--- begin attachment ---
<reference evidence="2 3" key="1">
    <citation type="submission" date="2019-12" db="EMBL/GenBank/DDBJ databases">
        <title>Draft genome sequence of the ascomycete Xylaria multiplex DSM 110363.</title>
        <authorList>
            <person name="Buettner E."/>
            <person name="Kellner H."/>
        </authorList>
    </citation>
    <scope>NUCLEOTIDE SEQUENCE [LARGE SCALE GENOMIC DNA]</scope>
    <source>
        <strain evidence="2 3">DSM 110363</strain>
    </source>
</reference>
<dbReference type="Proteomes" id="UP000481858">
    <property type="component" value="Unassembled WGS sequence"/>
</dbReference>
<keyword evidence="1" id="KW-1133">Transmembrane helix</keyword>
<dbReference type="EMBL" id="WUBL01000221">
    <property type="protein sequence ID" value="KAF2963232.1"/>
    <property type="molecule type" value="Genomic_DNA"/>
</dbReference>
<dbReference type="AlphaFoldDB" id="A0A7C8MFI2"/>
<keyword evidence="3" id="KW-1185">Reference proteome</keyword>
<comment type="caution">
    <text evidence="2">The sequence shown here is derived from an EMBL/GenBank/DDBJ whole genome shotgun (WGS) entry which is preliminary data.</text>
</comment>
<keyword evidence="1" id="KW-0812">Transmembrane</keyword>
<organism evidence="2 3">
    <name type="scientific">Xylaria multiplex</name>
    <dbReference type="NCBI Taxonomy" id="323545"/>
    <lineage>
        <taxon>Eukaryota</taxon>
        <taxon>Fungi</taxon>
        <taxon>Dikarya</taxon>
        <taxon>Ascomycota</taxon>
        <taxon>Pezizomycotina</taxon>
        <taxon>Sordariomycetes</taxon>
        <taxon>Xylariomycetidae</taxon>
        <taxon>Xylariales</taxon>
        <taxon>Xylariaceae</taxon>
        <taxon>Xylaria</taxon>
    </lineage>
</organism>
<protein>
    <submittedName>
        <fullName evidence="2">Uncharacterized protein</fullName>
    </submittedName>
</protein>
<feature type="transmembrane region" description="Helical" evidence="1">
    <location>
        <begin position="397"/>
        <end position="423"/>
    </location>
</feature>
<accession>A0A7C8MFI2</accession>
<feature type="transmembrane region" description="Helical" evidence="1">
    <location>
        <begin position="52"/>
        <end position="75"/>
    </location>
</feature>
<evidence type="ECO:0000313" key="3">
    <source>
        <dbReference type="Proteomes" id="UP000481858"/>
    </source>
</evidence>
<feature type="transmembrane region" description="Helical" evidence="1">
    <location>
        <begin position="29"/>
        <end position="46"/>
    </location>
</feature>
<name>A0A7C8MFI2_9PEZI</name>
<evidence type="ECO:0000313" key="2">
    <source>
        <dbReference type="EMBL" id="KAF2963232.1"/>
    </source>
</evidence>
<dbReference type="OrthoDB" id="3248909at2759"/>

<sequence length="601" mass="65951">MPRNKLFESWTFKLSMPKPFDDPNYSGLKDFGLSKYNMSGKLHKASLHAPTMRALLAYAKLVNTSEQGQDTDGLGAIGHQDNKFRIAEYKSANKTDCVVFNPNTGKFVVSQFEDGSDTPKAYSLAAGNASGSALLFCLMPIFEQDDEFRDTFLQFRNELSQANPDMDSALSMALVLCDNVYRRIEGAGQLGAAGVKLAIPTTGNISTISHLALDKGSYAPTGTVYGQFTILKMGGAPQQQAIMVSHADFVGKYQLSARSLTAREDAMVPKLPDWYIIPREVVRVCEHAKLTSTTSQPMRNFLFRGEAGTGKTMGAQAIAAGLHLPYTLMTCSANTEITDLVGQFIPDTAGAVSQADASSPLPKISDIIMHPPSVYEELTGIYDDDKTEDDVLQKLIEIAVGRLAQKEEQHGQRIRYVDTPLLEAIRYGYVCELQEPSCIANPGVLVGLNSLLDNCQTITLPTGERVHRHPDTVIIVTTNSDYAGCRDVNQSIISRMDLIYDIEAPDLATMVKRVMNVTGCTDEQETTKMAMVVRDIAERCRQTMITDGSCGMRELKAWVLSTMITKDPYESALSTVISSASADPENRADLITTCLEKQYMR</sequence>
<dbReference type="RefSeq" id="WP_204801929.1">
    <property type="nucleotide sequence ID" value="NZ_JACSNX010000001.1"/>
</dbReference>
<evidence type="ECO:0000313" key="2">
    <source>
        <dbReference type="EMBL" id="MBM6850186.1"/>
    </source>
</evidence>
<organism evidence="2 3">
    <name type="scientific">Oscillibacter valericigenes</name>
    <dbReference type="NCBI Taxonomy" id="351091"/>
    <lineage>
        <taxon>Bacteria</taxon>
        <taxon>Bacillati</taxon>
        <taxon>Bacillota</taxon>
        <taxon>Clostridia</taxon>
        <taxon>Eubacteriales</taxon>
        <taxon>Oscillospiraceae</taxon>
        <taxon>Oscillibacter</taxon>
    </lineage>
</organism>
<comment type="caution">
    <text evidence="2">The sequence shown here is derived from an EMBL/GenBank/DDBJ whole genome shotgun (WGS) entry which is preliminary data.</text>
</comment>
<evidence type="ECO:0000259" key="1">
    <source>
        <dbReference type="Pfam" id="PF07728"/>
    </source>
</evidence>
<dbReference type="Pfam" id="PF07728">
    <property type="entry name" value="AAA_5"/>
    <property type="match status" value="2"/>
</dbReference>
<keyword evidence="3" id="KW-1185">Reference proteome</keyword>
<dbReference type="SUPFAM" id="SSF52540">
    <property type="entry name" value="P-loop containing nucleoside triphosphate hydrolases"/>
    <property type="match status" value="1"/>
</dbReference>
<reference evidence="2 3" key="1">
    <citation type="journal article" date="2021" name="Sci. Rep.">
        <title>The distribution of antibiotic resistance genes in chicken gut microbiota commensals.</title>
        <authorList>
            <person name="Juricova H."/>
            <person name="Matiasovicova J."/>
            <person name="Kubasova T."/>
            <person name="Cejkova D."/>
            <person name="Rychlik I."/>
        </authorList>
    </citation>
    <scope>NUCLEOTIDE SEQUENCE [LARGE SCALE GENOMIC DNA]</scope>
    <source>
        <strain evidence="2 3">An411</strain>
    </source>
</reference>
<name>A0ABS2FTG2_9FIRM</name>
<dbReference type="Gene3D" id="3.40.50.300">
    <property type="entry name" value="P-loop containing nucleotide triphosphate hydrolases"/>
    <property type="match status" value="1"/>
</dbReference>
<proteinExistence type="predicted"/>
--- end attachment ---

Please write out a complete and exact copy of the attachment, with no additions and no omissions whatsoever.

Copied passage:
<reference evidence="2 3" key="1">
    <citation type="submission" date="2019-12" db="EMBL/GenBank/DDBJ databases">
        <title>Draft genome sequence of the ascomycete Xylaria multiplex DSM 110363.</title>
        <authorList>
            <person name="Buettner E."/>
            <person name="Kellner H."/>
        </authorList>
    </citation>
    <scope>NUCLEOTIDE SEQUENCE [LARGE SCALE GENOMIC DNA]</scope>
    <source>
        <strain evidence="2 3">DSM 110363</strain>
    </source>
</reference>
<dbReference type="Proteomes" id="UP000481858">
    <property type="component" value="Unassembled WGS sequence"/>
</dbReference>
<keyword evidence="1" id="KW-1133">Transmembrane helix</keyword>
<dbReference type="EMBL" id="WUBL01000221">
    <property type="protein sequence ID" value="KAF2963232.1"/>
    <property type="molecule type" value="Genomic_DNA"/>
</dbReference>
<dbReference type="AlphaFoldDB" id="A0A7C8MFI2"/>
<keyword evidence="3" id="KW-1185">Reference proteome</keyword>
<comment type="caution">
    <text evidence="2">The sequence shown here is derived from an EMBL/GenBank/DDBJ whole genome shotgun (WGS) entry which is preliminary data.</text>
</comment>
<keyword evidence="1" id="KW-0812">Transmembrane</keyword>
<organism evidence="2 3">
    <name type="scientific">Xylaria multiplex</name>
    <dbReference type="NCBI Taxonomy" id="323545"/>
    <lineage>
        <taxon>Eukaryota</taxon>
        <taxon>Fungi</taxon>
        <taxon>Dikarya</taxon>
        <taxon>Ascomycota</taxon>
        <taxon>Pezizomycotina</taxon>
        <taxon>Sordariomycetes</taxon>
        <taxon>Xylariomycetidae</taxon>
        <taxon>Xylariales</taxon>
        <taxon>Xylariaceae</taxon>
        <taxon>Xylaria</taxon>
    </lineage>
</organism>
<protein>
    <submittedName>
        <fullName evidence="2">Uncharacterized protein</fullName>
    </submittedName>
</protein>
<feature type="transmembrane region" description="Helical" evidence="1">
    <location>
        <begin position="397"/>
        <end position="423"/>
    </location>
</feature>
<accession>A0A7C8MFI2</accession>
<feature type="transmembrane region" description="Helical" evidence="1">
    <location>
        <begin position="52"/>
        <end position="75"/>
    </location>
</feature>
<evidence type="ECO:0000313" key="3">
    <source>
        <dbReference type="Proteomes" id="UP000481858"/>
    </source>
</evidence>
<feature type="transmembrane region" description="Helical" evidence="1">
    <location>
        <begin position="29"/>
        <end position="46"/>
    </location>
</feature>
<name>A0A7C8MFI2_9PEZI</name>
<evidence type="ECO:0000313" key="2">
    <source>
        <dbReference type="EMBL" id="KAF2963232.1"/>
    </source>
</evidence>
<dbReference type="OrthoDB" id="3248909at2759"/>

<sequence length="601" mass="65951">MPRNKLFESWTFKLSMPKPFDDPNYSGLKDFGLSKYNMSGKLHKASLHAPTMRALLAYAKLVNTSEQGQDTDGLGAIGHQDNKFRIAEYKSANKTDCVVFNPNTGKFVVSQFEDGSDTPKAYSLAAGNASGSALLFCLMPIFEQDDEFRDTFLQFRNELSQANPDMDSALSMALVLCDNVYRRIEGAGQLGAAGVKLAIPTTGNISTISHLALDKGSYAPTGTVYGQFTILKMGGAPQQQAIMVSHADFVGKYQLSARSLTAREDAMVPKLPDWYIIPREVVRVCEHAKLTSTTSQPMRNFLFRGEAGTGKTMGAQAIAAGLHLPYTLMTCSANTEITDLVGQFIPDTAGAVSQADASSPLPKISDIIMHPPSVYEELTGIYDDDKTEDDVLQKLIEIAVGRLAQKEEQHGQRIRYVDTPLLEAIRYGYVCELQEPSCIANPGVLVGLNSLLDNCQTITLPTGERVHRHPDTVIIVTTNSDYAGCRDVNQSIISRMDLIYDIEAPDLATMVKRVMNVTGCTDEQETTKMAMVVRDIAERCRQTMITDGSCGMRELKAWVLSTMITKDPYESALSTVISSASADPENRADLITTCLEKQYMR</sequence>
<dbReference type="RefSeq" id="WP_204801929.1">
    <property type="nucleotide sequence ID" value="NZ_JACSNX010000001.1"/>
</dbReference>
<evidence type="ECO:0000313" key="2">
    <source>
        <dbReference type="EMBL" id="MBM6850186.1"/>
    </source>
</evidence>
<organism evidence="2 3">
    <name type="scientific">Oscillibacter valericigenes</name>
    <dbReference type="NCBI Taxonomy" id="351091"/>
    <lineage>
        <taxon>Bacteria</taxon>
        <taxon>Bacillati</taxon>
        <taxon>Bacillota</taxon>
        <taxon>Clostridia</taxon>
        <taxon>Eubacteriales</taxon>
        <taxon>Oscillospiraceae</taxon>
        <taxon>Oscillibacter</taxon>
    </lineage>
</organism>
<comment type="caution">
    <text evidence="2">The sequence shown here is derived from an EMBL/GenBank/DDBJ whole genome shotgun (WGS) entry which is preliminary data.</text>
</comment>
<evidence type="ECO:0000259" key="1">
    <source>
        <dbReference type="Pfam" id="PF07728"/>
    </source>
</evidence>
<dbReference type="Pfam" id="PF07728">
    <property type="entry name" value="AAA_5"/>
    <property type="match status" value="2"/>
</dbReference>
<keyword evidence="3" id="KW-1185">Reference proteome</keyword>
<dbReference type="SUPFAM" id="SSF52540">
    <property type="entry name" value="P-loop containing nucleoside triphosphate hydrolases"/>
    <property type="match status" value="1"/>
</dbReference>
<reference evidence="2 3" key="1">
    <citation type="journal article" date="2021" name="Sci. Rep.">
        <title>The distribution of antibiotic resistance genes in chicken gut microbiota commensals.</title>
        <authorList>
            <person name="Juricova H."/>
            <person name="Matiasovicova J."/>
            <person name="Kubasova T."/>
            <person name="Cejkova D."/>
            <person name="Rychlik I."/>
        </authorList>
    </citation>
    <scope>NUCLEOTIDE SEQUENCE [LARGE SCALE GENOMIC DNA]</scope>
    <source>
        <strain evidence="2 3">An411</strain>
    </source>
</reference>
<name>A0ABS2FTG2_9FIRM</name>
<dbReference type="Gene3D" id="3.40.50.300">
    <property type="entry name" value="P-loop containing nucleotide triphosphate hydrolases"/>
    <property type="match status" value="1"/>
</dbReference>
<proteinExistence type="predicted"/>